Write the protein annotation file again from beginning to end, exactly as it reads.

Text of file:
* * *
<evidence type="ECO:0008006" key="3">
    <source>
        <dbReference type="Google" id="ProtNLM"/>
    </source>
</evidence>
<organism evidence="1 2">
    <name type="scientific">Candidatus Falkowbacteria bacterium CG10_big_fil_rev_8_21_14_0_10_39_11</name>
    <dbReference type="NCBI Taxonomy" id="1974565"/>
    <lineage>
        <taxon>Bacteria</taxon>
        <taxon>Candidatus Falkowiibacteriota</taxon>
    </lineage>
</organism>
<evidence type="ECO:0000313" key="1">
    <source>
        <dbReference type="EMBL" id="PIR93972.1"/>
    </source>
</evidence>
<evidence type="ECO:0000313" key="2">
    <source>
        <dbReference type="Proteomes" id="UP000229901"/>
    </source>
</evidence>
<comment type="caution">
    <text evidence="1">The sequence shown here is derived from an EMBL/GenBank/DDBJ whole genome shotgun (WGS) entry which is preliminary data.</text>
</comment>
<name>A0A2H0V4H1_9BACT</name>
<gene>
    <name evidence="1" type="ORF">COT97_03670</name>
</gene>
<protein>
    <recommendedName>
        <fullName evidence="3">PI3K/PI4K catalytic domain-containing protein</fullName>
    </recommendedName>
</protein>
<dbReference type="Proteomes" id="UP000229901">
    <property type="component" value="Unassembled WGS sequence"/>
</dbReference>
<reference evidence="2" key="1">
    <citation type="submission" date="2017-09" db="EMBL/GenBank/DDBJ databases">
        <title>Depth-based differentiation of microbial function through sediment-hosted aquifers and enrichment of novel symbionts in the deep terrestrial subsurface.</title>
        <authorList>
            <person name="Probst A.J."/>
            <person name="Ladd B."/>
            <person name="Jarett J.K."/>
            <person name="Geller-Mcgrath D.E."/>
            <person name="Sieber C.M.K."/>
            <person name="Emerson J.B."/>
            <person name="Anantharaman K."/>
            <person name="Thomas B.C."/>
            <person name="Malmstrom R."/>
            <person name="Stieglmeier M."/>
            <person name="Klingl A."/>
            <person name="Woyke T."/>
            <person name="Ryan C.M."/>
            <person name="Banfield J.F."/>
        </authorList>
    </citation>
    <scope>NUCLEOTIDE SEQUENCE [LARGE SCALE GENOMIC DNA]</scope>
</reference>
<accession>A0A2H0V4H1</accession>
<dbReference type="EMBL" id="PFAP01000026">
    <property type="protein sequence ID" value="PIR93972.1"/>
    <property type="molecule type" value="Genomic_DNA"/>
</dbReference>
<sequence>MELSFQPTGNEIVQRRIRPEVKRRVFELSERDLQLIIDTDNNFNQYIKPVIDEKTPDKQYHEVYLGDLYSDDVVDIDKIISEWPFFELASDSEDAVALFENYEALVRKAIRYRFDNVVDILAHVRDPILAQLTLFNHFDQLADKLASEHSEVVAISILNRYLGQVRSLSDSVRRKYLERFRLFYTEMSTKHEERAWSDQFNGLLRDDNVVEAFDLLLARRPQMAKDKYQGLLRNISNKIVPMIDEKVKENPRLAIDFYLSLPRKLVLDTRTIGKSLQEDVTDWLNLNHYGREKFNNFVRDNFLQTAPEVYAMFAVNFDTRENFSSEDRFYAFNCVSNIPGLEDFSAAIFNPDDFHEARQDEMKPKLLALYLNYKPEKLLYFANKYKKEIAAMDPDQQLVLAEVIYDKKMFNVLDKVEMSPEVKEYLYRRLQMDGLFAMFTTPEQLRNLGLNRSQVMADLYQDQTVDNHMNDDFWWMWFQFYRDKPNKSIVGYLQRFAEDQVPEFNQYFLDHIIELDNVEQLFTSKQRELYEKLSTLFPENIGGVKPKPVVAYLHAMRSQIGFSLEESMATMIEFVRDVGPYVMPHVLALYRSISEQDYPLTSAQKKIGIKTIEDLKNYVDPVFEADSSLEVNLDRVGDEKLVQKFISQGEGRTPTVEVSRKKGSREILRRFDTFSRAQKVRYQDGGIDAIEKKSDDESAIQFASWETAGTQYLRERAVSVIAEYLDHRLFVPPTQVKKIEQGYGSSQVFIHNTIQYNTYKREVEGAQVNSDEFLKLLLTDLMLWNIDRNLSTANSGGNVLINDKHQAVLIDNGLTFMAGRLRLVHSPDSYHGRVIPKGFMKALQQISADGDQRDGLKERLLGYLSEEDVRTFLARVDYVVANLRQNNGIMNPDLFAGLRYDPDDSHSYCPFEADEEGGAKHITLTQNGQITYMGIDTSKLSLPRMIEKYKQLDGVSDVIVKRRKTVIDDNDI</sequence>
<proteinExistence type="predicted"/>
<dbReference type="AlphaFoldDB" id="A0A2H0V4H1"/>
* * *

<evidence type="ECO:0008006" key="3">
    <source>
        <dbReference type="Google" id="ProtNLM"/>
    </source>
</evidence>
<organism evidence="1 2">
    <name type="scientific">Candidatus Falkowbacteria bacterium CG10_big_fil_rev_8_21_14_0_10_39_11</name>
    <dbReference type="NCBI Taxonomy" id="1974565"/>
    <lineage>
        <taxon>Bacteria</taxon>
        <taxon>Candidatus Falkowiibacteriota</taxon>
    </lineage>
</organism>
<evidence type="ECO:0000313" key="1">
    <source>
        <dbReference type="EMBL" id="PIR93972.1"/>
    </source>
</evidence>
<evidence type="ECO:0000313" key="2">
    <source>
        <dbReference type="Proteomes" id="UP000229901"/>
    </source>
</evidence>
<comment type="caution">
    <text evidence="1">The sequence shown here is derived from an EMBL/GenBank/DDBJ whole genome shotgun (WGS) entry which is preliminary data.</text>
</comment>
<name>A0A2H0V4H1_9BACT</name>
<gene>
    <name evidence="1" type="ORF">COT97_03670</name>
</gene>
<protein>
    <recommendedName>
        <fullName evidence="3">PI3K/PI4K catalytic domain-containing protein</fullName>
    </recommendedName>
</protein>
<dbReference type="Proteomes" id="UP000229901">
    <property type="component" value="Unassembled WGS sequence"/>
</dbReference>
<reference evidence="2" key="1">
    <citation type="submission" date="2017-09" db="EMBL/GenBank/DDBJ databases">
        <title>Depth-based differentiation of microbial function through sediment-hosted aquifers and enrichment of novel symbionts in the deep terrestrial subsurface.</title>
        <authorList>
            <person name="Probst A.J."/>
            <person name="Ladd B."/>
            <person name="Jarett J.K."/>
            <person name="Geller-Mcgrath D.E."/>
            <person name="Sieber C.M.K."/>
            <person name="Emerson J.B."/>
            <person name="Anantharaman K."/>
            <person name="Thomas B.C."/>
            <person name="Malmstrom R."/>
            <person name="Stieglmeier M."/>
            <person name="Klingl A."/>
            <person name="Woyke T."/>
            <person name="Ryan C.M."/>
            <person name="Banfield J.F."/>
        </authorList>
    </citation>
    <scope>NUCLEOTIDE SEQUENCE [LARGE SCALE GENOMIC DNA]</scope>
</reference>
<accession>A0A2H0V4H1</accession>
<dbReference type="EMBL" id="PFAP01000026">
    <property type="protein sequence ID" value="PIR93972.1"/>
    <property type="molecule type" value="Genomic_DNA"/>
</dbReference>
<sequence>MELSFQPTGNEIVQRRIRPEVKRRVFELSERDLQLIIDTDNNFNQYIKPVIDEKTPDKQYHEVYLGDLYSDDVVDIDKIISEWPFFELASDSEDAVALFENYEALVRKAIRYRFDNVVDILAHVRDPILAQLTLFNHFDQLADKLASEHSEVVAISILNRYLGQVRSLSDSVRRKYLERFRLFYTEMSTKHEERAWSDQFNGLLRDDNVVEAFDLLLARRPQMAKDKYQGLLRNISNKIVPMIDEKVKENPRLAIDFYLSLPRKLVLDTRTIGKSLQEDVTDWLNLNHYGREKFNNFVRDNFLQTAPEVYAMFAVNFDTRENFSSEDRFYAFNCVSNIPGLEDFSAAIFNPDDFHEARQDEMKPKLLALYLNYKPEKLLYFANKYKKEIAAMDPDQQLVLAEVIYDKKMFNVLDKVEMSPEVKEYLYRRLQMDGLFAMFTTPEQLRNLGLNRSQVMADLYQDQTVDNHMNDDFWWMWFQFYRDKPNKSIVGYLQRFAEDQVPEFNQYFLDHIIELDNVEQLFTSKQRELYEKLSTLFPENIGGVKPKPVVAYLHAMRSQIGFSLEESMATMIEFVRDVGPYVMPHVLALYRSISEQDYPLTSAQKKIGIKTIEDLKNYVDPVFEADSSLEVNLDRVGDEKLVQKFISQGEGRTPTVEVSRKKGSREILRRFDTFSRAQKVRYQDGGIDAIEKKSDDESAIQFASWETAGTQYLRERAVSVIAEYLDHRLFVPPTQVKKIEQGYGSSQVFIHNTIQYNTYKREVEGAQVNSDEFLKLLLTDLMLWNIDRNLSTANSGGNVLINDKHQAVLIDNGLTFMAGRLRLVHSPDSYHGRVIPKGFMKALQQISADGDQRDGLKERLLGYLSEEDVRTFLARVDYVVANLRQNNGIMNPDLFAGLRYDPDDSHSYCPFEADEEGGAKHITLTQNGQITYMGIDTSKLSLPRMIEKYKQLDGVSDVIVKRRKTVIDDNDI</sequence>
<proteinExistence type="predicted"/>
<dbReference type="AlphaFoldDB" id="A0A2H0V4H1"/>